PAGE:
Defense, Foreign Ministries in Quandary Over THAAD

  • By Kim Jin-myung

    May 18, 2017 11:19

    The defense and foreign ministries are in a quandary after Cheong Wa Dae and the ruling party said they want the National Assembly to ratify the controversial deployment of a Terminal High-Altitude Area Defense battery from the U.S. here.

    The two ministries, which have not been re-staffed since President Moon Jae-in came to power last week, have toed the party line of the previous Park Geun-hye administration that the THAAD deployment is not a matter for lawmakers to decide.

    But the Minjoo Party cites Article 60 of the Constitution, which stipulates that the National Assembly has the right to approve or disapprove treaties that pose significant fiscal burdens on the nation.

    The government acquired a W89 billion piece of land in Seongju, North Gyeongsang Province through a land swap with Lotte Group to station the THAAD battery on, and the lawmakers say that does constitute a significant fiscal burden (US$1=W1,123).

    But the Defense Ministry has argued that the deployment is simply part of a long-standing mutual defense treaty with the U.S. and does not constitute a new treaty requiring National Assembly ratification.

    Article 4 of the defense pact stipulates the right of American forces to deploy weapons systems here, and Article 5 of the Status of Forces Agreement says the U.S. shoulders all costs of maintaining American soldiers on the Korean Peninsula, while Korea provides the land and infrastructure.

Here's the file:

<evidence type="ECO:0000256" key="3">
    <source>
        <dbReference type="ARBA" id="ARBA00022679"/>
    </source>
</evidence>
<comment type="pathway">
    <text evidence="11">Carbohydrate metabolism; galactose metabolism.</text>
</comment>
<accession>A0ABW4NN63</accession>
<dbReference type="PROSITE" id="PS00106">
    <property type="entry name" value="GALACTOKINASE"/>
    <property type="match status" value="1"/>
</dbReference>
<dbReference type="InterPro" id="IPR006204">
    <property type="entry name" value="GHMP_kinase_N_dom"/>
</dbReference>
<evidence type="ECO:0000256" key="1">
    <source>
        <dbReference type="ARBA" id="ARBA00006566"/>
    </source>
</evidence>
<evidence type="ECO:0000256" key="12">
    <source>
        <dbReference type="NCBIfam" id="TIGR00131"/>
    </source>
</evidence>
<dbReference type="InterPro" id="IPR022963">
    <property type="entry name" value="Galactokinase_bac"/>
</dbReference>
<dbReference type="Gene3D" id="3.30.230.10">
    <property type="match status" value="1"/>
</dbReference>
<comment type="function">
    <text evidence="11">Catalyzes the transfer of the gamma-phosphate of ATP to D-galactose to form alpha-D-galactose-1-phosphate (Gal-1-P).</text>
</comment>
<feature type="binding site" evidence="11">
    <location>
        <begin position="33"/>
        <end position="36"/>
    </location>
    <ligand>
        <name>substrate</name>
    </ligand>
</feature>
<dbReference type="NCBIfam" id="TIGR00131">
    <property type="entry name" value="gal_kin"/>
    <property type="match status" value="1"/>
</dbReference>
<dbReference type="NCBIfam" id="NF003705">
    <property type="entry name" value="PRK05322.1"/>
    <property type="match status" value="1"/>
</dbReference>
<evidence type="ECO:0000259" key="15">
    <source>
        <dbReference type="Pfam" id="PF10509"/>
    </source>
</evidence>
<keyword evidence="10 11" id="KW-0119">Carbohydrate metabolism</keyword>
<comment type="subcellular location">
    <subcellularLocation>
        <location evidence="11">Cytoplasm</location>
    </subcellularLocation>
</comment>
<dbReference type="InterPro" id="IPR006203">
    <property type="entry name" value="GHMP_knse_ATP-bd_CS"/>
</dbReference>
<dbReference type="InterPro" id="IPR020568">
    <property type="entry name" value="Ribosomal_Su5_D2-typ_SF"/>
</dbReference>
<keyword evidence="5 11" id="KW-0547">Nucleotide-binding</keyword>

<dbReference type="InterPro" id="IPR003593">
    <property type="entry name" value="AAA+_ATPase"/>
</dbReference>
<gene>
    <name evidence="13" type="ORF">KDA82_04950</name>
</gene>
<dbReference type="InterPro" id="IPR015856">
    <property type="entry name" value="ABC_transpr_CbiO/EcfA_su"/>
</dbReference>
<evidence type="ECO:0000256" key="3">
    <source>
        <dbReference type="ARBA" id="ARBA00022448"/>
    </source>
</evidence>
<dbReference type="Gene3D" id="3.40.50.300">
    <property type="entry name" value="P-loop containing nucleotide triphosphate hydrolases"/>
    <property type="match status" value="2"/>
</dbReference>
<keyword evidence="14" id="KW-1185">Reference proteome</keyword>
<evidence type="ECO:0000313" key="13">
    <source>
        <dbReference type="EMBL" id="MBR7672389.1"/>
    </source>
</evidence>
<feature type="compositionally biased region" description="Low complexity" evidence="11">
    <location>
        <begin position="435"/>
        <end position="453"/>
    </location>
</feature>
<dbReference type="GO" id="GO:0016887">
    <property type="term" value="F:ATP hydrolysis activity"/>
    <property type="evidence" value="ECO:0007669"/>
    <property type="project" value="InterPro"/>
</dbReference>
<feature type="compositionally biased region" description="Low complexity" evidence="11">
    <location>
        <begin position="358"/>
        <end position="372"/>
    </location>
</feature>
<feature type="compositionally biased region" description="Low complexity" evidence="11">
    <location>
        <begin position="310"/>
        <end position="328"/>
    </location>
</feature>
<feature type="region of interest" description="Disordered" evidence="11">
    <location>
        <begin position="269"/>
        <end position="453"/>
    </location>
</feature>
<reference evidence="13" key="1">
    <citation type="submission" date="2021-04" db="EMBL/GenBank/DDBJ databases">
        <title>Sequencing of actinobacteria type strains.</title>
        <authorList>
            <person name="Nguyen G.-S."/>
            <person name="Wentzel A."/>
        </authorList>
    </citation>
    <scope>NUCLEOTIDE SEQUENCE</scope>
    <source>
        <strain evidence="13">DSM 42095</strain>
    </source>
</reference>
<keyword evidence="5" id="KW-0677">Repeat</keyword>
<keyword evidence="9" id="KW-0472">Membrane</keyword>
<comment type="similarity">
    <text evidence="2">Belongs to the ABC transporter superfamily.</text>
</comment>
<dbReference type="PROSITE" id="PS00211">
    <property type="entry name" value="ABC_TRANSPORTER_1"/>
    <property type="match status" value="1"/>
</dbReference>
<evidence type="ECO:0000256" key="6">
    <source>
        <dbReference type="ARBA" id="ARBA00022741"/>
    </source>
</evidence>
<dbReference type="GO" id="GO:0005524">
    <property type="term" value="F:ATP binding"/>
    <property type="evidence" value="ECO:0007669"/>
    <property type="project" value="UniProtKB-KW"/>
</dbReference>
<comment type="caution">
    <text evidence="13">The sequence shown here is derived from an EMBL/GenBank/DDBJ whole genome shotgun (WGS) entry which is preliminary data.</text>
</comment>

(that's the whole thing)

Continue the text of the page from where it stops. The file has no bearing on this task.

The ministry also said that there has been no precedent where the National Assembly has reviewed plans by the U.S. Forces Korea to deploy a new weapons system, and THAAD cannot be an exception. 

    A Terminal High-Altitude Area Defense launcher sits on a former golf course in Seongju, North Gyeonsang Province on Wednesday.

    The two ministries appeared to retreat from their positions when Moon raised the need to seek parliamentary ratification. One government official said, "We're not seeking to send back the THAAD battery, which has already been deployed, but National Assembly ratification is necessary to address critics. We should be able to convince the U.S. that this is needed."

    The official added the real problem is gaining the understanding of China, which still demands the removal of the battery.

    Beijing claims that the battery's powerful radar could be used to spy on its military activities, though Seoul and Washington have insisted that it is only intended as a defense against North Korean missiles.

    Meanwhile, the U.S. military already put the THAAD system's powerful X-band radar into operation last month. It says the battery is ready to intercept North Korean missile attacks, and the X-band radar detected North Korea's missile launch last weekend.

    Two out of six THAAD launchers that have been brought into the country are in operation, while the rest are still in storage.

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